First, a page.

The Sangh's "activities are now being held in 95 per cent of the geographical mass of India", the organisation's joint general secretary, Krishna Gopal, told reporters at the Akhil Bharatiya Pratinidhi Sabha meeting at the Sangh's headquarters in Nagpur.
"We have a presence across the country, except for a few pockets in Nagaland, Mizoram and the Kashmir valley." According to the Sangh's latest annual report, it now holds a record 58,976 shakhas or daily gatherings at neighbourhood parks in 37,190 locations in the country. In March 2014, two months before the Modi government came to power, it had 44,982 at 29,624 locations.
By March 2015, the figure had leapt to 51,332 shakhas at 33,223 locations. In March 2016, it was 56,859 at 36,867 locations and last March, 57,165 at 36,729 locations.
The daily shakha is regarded as the core of the Sangh and a marker of its geographical spread. During UPA rule, the annual report of 2010 had admitted a decline of 4,000 shakhas from the 2009 figure. Such shrinkage had been seen previously too.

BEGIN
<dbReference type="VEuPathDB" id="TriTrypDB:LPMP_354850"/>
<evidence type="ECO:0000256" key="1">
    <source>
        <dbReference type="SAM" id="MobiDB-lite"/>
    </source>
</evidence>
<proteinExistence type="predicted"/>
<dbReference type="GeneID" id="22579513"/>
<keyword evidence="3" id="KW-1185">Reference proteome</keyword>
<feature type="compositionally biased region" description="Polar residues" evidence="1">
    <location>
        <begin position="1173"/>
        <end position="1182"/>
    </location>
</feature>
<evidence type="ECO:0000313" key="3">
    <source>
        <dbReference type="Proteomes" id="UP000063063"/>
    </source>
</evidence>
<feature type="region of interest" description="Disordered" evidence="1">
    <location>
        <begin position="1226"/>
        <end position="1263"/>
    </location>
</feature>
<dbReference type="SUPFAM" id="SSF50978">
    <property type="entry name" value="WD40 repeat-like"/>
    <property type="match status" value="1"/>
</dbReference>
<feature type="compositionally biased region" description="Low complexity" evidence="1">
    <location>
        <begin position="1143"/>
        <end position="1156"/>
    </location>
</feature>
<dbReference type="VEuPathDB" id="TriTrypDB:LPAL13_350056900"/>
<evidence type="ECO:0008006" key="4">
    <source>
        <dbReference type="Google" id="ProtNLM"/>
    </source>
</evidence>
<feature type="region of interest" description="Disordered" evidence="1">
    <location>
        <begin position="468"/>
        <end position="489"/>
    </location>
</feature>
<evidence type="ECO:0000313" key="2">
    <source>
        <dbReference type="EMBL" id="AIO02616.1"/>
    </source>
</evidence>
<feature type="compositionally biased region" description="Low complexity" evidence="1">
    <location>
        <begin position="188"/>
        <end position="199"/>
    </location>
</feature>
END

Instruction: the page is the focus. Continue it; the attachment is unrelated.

It's widely believed that the BJP's electoral entry into areas where it previously had little presence is preceded by silent spadework by the Sangh in these places.
For instance, the Sangh's years of activities in the northeastern states have translated into recent electoral success for its progeny. The Sangh's annual report cites how it had organised a massive gathering of Hindus in Tripura last year after sustained work in the state's remote corners.
It adds that a record 1.25 lakh urban Indians, including professionals in India and abroad, had expressed an interest in joining the Sangh in the current financial year.
"We had never before seen such interest in the Sangh (from the urban middle class)," an official said.
The Pratinidhi Sabha is the Sangh's highest decision-making body. On Saturday, the second day of the three-day meeting, incumbent general secretary Suresh "Bhaiyyaji" Joshi was re-elected for another three years. The general secretary is the second-most powerful Sangh official after the sarsanghachalak.
There had been speculation that joint general secretary Dattatreya Hosabale, seen as close to Modi, could be elected general secretary to effect a generational shift. But Joshi seems to have been rewarded for the Sangh's growth under his stewardship.
-The Telegraph Calcutta
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